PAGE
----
Alabama offensive coordinator Lane Kiffin's style called 'player friendly'

Anniston StarMarch 20, 2014 

TUSCALOOSA, Ala. -- "Player friendly."

Those are the words two Alabama starters from last season have used when describing new offensive coordinator/quarterback coach Lane Kiffin's offensive style.

Both junior wide receiver Amari Cooper and senior tight end Brian Vogler (Brookstone) praised Kiffin's way of teaching and coaching.

Cooper said the terminology and the way the plays are called make the offense "more simple and player friendly."

Vogler said it's almost surreal having Kiffin as a member of the coaching staff.

"In a sense, yeah because he's a high-character guy," Vogler said. "People know who he is, very high-profile. Seeing him over there, I think it's great honestly because he's a hands-on coach, he's player friendly. He walks you through stuff the way he envisions it. He really helps us a lot as players."

Kiffin, who replaced Doug Nussmeier, will not only have to find a new quarterback, but will also have to keep the Tide's seemingly endless number of skill players happy.

The first step is developing a relationship away from football. While the Tide is just three practices into spring, the players have already grown fond of Kiffin off the field through the offseason program and team meetings.

"Pretty cool guy. Pretty laid back guy," Cooper said. "He pays attention to everything, every little thing. I noticed that about him when we were practicing for the bowl game."

Added Vogler: "For the most part, he's pretty calm. Keeps to himself around us. Every now and then if you do something in practice, he'll make a joke about it. Just try and put you on the spot about it. Other than that, he's pretty calm, pretty collected."

During his Wednesday news conference, Tide coach Nick Saban said Kiffin "will do a really good job of getting the ball in the playmakers' hands."

Getting more players involved will be a tall order as 11 players caught at least one touchdown pass last season. But there is one area Kiffin may be able to help immediately.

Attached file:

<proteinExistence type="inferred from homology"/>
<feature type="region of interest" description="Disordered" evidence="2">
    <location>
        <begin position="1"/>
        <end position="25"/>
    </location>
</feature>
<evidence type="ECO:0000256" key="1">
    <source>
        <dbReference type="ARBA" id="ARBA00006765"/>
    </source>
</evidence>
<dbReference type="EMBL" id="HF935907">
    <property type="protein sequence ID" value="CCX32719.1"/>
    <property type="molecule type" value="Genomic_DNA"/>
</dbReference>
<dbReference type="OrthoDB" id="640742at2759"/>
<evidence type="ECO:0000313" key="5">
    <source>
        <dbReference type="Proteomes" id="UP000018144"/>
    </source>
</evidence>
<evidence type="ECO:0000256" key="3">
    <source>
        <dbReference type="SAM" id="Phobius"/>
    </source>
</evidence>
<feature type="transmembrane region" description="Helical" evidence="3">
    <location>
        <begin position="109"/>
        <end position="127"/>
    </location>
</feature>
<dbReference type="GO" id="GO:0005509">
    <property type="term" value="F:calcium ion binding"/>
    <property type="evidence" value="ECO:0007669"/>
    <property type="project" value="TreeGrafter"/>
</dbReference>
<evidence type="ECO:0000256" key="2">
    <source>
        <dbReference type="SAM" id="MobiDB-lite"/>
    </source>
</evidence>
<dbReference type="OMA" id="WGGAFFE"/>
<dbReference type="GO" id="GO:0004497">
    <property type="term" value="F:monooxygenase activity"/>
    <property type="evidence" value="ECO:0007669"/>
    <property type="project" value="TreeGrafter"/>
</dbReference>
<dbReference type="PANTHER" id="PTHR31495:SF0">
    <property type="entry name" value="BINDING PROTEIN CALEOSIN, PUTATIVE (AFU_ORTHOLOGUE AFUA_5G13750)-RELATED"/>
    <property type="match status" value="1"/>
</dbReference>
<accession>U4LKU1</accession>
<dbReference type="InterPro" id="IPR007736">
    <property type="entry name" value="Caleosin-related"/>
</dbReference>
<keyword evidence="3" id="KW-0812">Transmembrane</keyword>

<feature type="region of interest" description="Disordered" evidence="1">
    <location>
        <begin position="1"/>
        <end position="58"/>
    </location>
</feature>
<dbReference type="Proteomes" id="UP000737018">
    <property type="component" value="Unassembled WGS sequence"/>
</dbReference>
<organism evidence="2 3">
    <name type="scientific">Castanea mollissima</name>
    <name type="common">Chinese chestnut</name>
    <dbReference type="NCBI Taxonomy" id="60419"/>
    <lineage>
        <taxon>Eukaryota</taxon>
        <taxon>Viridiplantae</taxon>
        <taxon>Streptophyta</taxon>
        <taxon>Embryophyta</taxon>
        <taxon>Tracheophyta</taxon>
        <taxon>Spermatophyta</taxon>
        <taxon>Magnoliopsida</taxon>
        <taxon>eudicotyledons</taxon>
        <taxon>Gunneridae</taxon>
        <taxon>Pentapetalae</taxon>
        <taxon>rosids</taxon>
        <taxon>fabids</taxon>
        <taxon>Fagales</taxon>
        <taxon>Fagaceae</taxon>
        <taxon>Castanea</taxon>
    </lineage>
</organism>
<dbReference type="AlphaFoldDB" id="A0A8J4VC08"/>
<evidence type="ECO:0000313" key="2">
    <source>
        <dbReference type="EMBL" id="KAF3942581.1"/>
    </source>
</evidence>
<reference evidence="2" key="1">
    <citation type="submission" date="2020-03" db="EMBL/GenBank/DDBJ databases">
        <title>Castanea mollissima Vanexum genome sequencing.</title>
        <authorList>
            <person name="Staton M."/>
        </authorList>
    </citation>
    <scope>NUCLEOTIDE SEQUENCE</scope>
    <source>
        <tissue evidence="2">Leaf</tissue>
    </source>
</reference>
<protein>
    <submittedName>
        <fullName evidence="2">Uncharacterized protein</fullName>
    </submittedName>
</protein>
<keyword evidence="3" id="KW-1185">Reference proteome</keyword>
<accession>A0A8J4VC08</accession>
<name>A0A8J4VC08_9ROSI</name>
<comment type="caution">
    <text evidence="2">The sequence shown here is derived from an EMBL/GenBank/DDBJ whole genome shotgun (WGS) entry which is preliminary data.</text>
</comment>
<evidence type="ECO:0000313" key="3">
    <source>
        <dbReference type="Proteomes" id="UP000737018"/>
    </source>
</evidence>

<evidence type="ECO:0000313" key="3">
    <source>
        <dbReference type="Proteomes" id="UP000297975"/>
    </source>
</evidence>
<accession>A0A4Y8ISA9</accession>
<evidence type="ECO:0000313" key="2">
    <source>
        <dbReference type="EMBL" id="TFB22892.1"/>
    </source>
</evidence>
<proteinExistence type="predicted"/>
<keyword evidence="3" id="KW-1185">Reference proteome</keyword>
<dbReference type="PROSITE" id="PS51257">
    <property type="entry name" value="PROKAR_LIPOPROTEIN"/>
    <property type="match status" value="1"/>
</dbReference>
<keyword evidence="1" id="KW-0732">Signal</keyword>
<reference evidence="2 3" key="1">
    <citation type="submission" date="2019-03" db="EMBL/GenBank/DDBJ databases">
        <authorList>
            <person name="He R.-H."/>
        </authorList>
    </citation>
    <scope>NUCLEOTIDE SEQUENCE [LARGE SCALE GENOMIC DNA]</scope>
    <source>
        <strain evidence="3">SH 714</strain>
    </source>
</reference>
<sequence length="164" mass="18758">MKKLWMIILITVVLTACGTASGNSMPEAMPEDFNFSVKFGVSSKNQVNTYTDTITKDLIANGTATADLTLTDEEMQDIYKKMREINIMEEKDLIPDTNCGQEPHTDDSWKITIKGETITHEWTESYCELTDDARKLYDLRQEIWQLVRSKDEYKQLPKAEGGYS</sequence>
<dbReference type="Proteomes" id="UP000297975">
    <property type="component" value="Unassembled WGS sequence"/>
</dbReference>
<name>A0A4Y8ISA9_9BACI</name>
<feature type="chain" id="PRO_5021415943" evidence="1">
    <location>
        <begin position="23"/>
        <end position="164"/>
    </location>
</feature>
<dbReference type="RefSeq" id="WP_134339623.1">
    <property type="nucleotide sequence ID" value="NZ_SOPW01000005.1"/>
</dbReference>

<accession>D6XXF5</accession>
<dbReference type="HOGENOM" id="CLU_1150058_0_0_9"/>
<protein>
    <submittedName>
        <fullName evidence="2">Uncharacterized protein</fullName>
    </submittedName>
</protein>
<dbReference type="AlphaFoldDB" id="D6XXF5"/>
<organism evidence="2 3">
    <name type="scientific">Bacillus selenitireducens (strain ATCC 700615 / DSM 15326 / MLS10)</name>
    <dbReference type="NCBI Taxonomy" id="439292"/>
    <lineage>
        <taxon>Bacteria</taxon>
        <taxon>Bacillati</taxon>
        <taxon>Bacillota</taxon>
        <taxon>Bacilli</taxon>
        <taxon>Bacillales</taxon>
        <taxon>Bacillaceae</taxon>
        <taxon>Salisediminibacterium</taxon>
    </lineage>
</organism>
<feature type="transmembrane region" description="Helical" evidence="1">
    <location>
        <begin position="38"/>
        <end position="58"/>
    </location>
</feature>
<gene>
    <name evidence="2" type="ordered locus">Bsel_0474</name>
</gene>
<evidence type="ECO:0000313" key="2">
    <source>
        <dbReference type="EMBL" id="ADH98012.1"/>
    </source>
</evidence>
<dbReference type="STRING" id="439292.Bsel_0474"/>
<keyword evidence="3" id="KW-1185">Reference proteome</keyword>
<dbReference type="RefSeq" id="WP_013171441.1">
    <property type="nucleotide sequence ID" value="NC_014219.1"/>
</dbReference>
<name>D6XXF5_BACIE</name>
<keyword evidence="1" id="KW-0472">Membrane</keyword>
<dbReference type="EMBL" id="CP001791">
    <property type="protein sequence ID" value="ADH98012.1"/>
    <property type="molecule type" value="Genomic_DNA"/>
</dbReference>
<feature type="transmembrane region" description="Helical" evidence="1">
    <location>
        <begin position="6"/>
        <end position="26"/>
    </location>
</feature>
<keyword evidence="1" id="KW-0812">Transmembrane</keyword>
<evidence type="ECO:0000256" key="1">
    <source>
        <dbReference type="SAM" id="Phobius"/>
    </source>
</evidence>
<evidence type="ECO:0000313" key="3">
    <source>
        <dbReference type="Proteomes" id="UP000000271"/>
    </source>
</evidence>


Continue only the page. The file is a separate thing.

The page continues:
Alabama's top two tight ends, Vogler and sophomore O.J. Howard, combined for just 22 receptions, 340 yards and three touchdowns a year ago. Those numbers are expected to increase under Kiffin.

"I sure hope so. That'd be awesome," Vogler said. "Wouldn't hurt to put some more things on film."

From an offensive line standpoint, junior center Ryan Kelly said it will take some time to get all of the new concepts, but he anticipates the line to be firing on all cylinders by the time spring ends.

Kelly said Kiffin has a "great mind" and that he "really connects well with the players." Kiffin is Kelly's third offensive coordinator as he caught the end of Jim McElwain's tenure and both years under Nussmeier. Kelly said he's used to the change.

"(Offensive line) Coach (Mario) Cristobal's done a really good job transferring a lot of what Kiffin brings to the table to helping the offensive line understand it," Kelly said. "For the first couple of weeks, we've just got to base what we learn now off the old offense. I think toward the end of the spring we'll be clicking like that."

Many also anticipate that Kiffin will bring more tempo to the Tide's offense, but don't expect a track meet. Vogler doesn't envision Alabama becoming a fast-paced offense full-time because the players are so accustomed to running a pro-style attack.

"It's hard for me to say right now if that would work for us," Vogler said. "I think we're a team that's made to be maulers. Guys are just going to be really physical with you, hit you from every aspect of the game and hit you in every direction. I just don't know if that's really our style of being speedy and trying to be elusive and go around everybody and dodge people like other schools do."

Vogler did say the offense is "just a little bit more dynamic," but couldn't explain how. But for those wondering if Kiffin plans to do a complete overhaul of the offense, not so fast.

"It's Saban, so it's going to be the same offense," Vogler said. "Obviously, there's wrinkles. Every coach brings his own wrinkle to it, but you're going to see the same stuff."

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